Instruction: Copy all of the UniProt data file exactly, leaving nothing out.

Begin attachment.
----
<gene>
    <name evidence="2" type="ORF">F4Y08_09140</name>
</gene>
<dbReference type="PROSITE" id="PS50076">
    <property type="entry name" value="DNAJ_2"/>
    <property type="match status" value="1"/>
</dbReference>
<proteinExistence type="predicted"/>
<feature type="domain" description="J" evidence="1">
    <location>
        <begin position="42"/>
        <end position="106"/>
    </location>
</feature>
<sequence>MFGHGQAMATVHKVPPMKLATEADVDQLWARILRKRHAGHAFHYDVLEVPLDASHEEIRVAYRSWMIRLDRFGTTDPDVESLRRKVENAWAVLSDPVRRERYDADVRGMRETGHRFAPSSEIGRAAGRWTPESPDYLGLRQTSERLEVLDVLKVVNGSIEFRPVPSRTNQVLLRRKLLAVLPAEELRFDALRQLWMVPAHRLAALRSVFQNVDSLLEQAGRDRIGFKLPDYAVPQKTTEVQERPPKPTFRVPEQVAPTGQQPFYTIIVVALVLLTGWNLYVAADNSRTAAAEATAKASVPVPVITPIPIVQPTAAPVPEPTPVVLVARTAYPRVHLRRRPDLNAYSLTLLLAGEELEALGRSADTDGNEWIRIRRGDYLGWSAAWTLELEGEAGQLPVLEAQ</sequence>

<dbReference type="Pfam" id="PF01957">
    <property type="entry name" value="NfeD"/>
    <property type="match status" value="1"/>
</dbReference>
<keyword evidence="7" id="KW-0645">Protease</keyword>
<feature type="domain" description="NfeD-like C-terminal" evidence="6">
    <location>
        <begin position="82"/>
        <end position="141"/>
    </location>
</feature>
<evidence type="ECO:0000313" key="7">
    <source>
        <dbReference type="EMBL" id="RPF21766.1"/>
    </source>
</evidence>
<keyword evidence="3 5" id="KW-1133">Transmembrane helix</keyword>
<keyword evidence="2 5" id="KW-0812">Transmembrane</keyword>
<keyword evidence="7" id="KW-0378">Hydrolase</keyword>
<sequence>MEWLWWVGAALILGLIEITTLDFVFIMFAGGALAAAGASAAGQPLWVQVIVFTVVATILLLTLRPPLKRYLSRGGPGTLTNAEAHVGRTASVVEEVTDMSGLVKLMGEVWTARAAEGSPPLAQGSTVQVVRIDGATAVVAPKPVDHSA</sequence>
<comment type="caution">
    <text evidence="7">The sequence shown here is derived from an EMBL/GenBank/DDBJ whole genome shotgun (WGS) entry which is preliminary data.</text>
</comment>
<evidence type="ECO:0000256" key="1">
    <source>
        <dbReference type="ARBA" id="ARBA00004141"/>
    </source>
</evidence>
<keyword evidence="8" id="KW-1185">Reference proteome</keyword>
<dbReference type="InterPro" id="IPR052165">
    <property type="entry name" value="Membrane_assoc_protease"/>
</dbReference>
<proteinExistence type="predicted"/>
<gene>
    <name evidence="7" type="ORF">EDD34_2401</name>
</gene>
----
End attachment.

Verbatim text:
<gene>
    <name evidence="2" type="ORF">F4Y08_09140</name>
</gene>
<dbReference type="PROSITE" id="PS50076">
    <property type="entry name" value="DNAJ_2"/>
    <property type="match status" value="1"/>
</dbReference>
<proteinExistence type="predicted"/>
<feature type="domain" description="J" evidence="1">
    <location>
        <begin position="42"/>
        <end position="106"/>
    </location>
</feature>
<sequence>MFGHGQAMATVHKVPPMKLATEADVDQLWARILRKRHAGHAFHYDVLEVPLDASHEEIRVAYRSWMIRLDRFGTTDPDVESLRRKVENAWAVLSDPVRRERYDADVRGMRETGHRFAPSSEIGRAAGRWTPESPDYLGLRQTSERLEVLDVLKVVNGSIEFRPVPSRTNQVLLRRKLLAVLPAEELRFDALRQLWMVPAHRLAALRSVFQNVDSLLEQAGRDRIGFKLPDYAVPQKTTEVQERPPKPTFRVPEQVAPTGQQPFYTIIVVALVLLTGWNLYVAADNSRTAAAEATAKASVPVPVITPIPIVQPTAAPVPEPTPVVLVARTAYPRVHLRRRPDLNAYSLTLLLAGEELEALGRSADTDGNEWIRIRRGDYLGWSAAWTLELEGEAGQLPVLEAQ</sequence>

<dbReference type="Pfam" id="PF01957">
    <property type="entry name" value="NfeD"/>
    <property type="match status" value="1"/>
</dbReference>
<keyword evidence="7" id="KW-0645">Protease</keyword>
<feature type="domain" description="NfeD-like C-terminal" evidence="6">
    <location>
        <begin position="82"/>
        <end position="141"/>
    </location>
</feature>
<evidence type="ECO:0000313" key="7">
    <source>
        <dbReference type="EMBL" id="RPF21766.1"/>
    </source>
</evidence>
<keyword evidence="3 5" id="KW-1133">Transmembrane helix</keyword>
<keyword evidence="2 5" id="KW-0812">Transmembrane</keyword>
<keyword evidence="7" id="KW-0378">Hydrolase</keyword>
<sequence>MEWLWWVGAALILGLIEITTLDFVFIMFAGGALAAAGASAAGQPLWVQVIVFTVVATILLLTLRPPLKRYLSRGGPGTLTNAEAHVGRTASVVEEVTDMSGLVKLMGEVWTARAAEGSPPLAQGSTVQVVRIDGATAVVAPKPVDHSA</sequence>
<comment type="caution">
    <text evidence="7">The sequence shown here is derived from an EMBL/GenBank/DDBJ whole genome shotgun (WGS) entry which is preliminary data.</text>
</comment>
<evidence type="ECO:0000256" key="1">
    <source>
        <dbReference type="ARBA" id="ARBA00004141"/>
    </source>
</evidence>
<keyword evidence="8" id="KW-1185">Reference proteome</keyword>
<dbReference type="InterPro" id="IPR052165">
    <property type="entry name" value="Membrane_assoc_protease"/>
</dbReference>
<proteinExistence type="predicted"/>
<gene>
    <name evidence="7" type="ORF">EDD34_2401</name>
</gene>